In 1980, Danya Padilla of Montclair, New Jersey came out with the "SWEAT-T." It was a grey t-shirt with artificial sweat marks under the arms and down the front and back, designed for people who hated exercise but wanted to look like jocks anyway.
I haven't been able to find any pictures of an actual SWEAT-T, but the picture below is what I imagine it must have looked like.
Years before the Internet company Yahoo! came into existence, the Indian guru Bhagwan Shree Rajneesh was urging use of the word as a more hygienic form of greeting: "When you come across a friend, raise your hands to the sky and scream 'Yaa Hoo' instead of employing the universal handshake."
The Molina Dispatch - Apr 1, 1988
Apparently Rajneesh believed that "Yaa-Hoo" was quite a powerful word, since he also had his followers use it in a ritualized laughter therapy:
The first part will be Yaa-Hoo!—for three hours, people simply laugh for no reason at all. And whenever their laughter starts dying they again say, "Yaa-Hoo!" and it will come back. Digging for three hours you will be surprised how many layers of dust have gathered upon your being. It will cut them like a sword, in one blow. For seven days continuously, three hours every day... you cannot conceive how much transformation can come to your being.
And then the second part is "Yaa-boo." The first part removes everything that hinders your laughter—all the inhibitions of past humanity, all the repressions. It cuts them away. It brings a new space within you, but still you have to go a few steps more to reach the temple of your being, because you have suppressed so much sadness, so much despair, so much anxiety, so many tears—they are all there, covering you can destroying your beauty, your grace, your joy.
In 1982, the Maryland Poison Center reported almost 80 cases of people who had suffered nausea and diarrhea after drinking Sunlight dishwashing liquid. They had received free bottles of the stuff in the mail as part of a promotional campaign. The source of the confusion was a picture of lemons on the label as well as the phrase "with real lemon juice." This led many to conclude that the bottle contained some kind of lemonade. Or a lemon-flavored drink mixer. A lot of people added it to iced tea.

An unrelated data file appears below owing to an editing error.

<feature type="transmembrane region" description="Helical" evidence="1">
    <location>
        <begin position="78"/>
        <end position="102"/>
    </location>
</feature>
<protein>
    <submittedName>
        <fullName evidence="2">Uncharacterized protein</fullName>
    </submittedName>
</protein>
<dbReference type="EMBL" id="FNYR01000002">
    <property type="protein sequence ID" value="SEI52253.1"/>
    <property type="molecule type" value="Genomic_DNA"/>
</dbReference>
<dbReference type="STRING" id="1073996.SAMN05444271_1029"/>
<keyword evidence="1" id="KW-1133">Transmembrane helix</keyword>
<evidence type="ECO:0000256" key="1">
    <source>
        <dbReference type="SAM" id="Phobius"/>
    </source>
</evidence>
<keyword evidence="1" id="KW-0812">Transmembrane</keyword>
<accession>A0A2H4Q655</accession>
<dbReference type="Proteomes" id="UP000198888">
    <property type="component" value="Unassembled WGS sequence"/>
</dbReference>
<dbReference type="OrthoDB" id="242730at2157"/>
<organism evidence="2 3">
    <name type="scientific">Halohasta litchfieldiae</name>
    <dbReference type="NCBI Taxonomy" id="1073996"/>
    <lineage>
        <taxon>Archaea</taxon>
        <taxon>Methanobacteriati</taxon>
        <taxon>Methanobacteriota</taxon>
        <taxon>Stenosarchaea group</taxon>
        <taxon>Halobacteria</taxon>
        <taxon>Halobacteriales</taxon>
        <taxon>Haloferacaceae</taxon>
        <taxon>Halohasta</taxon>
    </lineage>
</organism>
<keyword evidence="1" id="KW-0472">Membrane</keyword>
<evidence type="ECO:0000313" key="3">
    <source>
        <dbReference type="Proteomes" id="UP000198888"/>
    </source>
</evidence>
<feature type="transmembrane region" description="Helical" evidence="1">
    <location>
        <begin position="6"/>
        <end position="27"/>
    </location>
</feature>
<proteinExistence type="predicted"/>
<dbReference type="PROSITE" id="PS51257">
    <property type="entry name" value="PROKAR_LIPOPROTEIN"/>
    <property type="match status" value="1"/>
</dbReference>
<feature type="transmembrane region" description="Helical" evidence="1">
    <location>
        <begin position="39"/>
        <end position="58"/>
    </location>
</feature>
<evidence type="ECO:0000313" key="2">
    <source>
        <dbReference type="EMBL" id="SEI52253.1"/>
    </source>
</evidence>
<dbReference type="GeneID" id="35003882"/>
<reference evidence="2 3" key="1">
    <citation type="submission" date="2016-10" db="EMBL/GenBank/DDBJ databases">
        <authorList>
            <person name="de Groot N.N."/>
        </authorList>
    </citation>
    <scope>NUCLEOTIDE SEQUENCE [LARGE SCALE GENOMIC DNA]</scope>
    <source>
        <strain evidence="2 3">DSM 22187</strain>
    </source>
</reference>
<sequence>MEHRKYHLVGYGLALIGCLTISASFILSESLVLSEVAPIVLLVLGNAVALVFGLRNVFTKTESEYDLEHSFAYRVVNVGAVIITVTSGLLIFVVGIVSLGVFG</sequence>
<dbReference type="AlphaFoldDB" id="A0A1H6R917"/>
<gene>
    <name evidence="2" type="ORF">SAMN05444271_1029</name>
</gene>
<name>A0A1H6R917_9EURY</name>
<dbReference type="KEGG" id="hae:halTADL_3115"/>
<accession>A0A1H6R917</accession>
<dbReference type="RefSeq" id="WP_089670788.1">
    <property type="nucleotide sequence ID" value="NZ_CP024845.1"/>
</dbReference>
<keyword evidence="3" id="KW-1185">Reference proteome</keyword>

A spokesman for Lever Brothers, the manufacturer of the product, noted that the bottles also clearly said, "Sunlight dishwashing liquid."
A principle object of the present invention is to provide a greenhouse helmet designed to contain plants secured within and the helmet worn completely over the head of a person so that the person can breathe in the oxygen given off by the plants.
Another object is to provide a greenhouse helmet that has air filters so that ambient air containing carbon dioxide will be filtered therethrough and mixed with the carbon dioxide breathed out by the person to be used by the plants.
An additional object is to provide a greenhouse helmet that will contain hearing and speaking devices so that the person can hear within and speak out through the helmet.
A further object is to provide a greenhouse helmet that is economical in cost to manufacture.
A still further object is to provide a greenhouse helmet that is simple and easy to use.
During the gasoline shortage of 1979, New York state ordered a $7 minimum purchase of gas at stations, to stop people topping up. Frank Makara's tank would only hold $5.05 woth of gas, but he had to pay the full $7 minimum anyway. Outraged, he sued the BP station that charged him the $7, and took his suit all the way to the supreme court... which refused to hear the case. He ended up spending over $100 to try to recover $1.95.
According to the online inflation calculator I ran the numbers through, $1.95 in 1979 has the same purchasing power as $7.18 in 2017. So, even in today's money, not worth going to court over. Unless you're a stubborn old goat for whom the principle is worth more than the money spent on court fees.
With Hurricane Ophelia headed in the direction of the U.K., it seems like an appropriate moment to remember the Great Storm of 1987. In particular, Oct 15, 1987, when TV weatherman Michael Fish opened his forecast with the remark, "Earlier on today, apparently, a woman rang the BBC and said she heard there was a hurricane on the way; well, if you're watching, don't worry, there isn't." A few hours later, the worst storm in 300 years hit Britain, killing 18 people. Though, in Fish's defense, it technically wasn't a hurricane.
In the UK, whenever anyone makes a really bad prediction, it's still known as a "Michael Fish moment."
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Alex is the creator and curator of the Museum of Hoaxes. He's also the author of various weird, non-fiction books such as Elephants on Acid.
Paul Di Filippo
Paul has been paid to put weird ideas into fictional form for over thirty years, in his career as a noted science fiction writer. He has recently begun blogging on many curious topics with three fellow writers at The Inferior 4+1.
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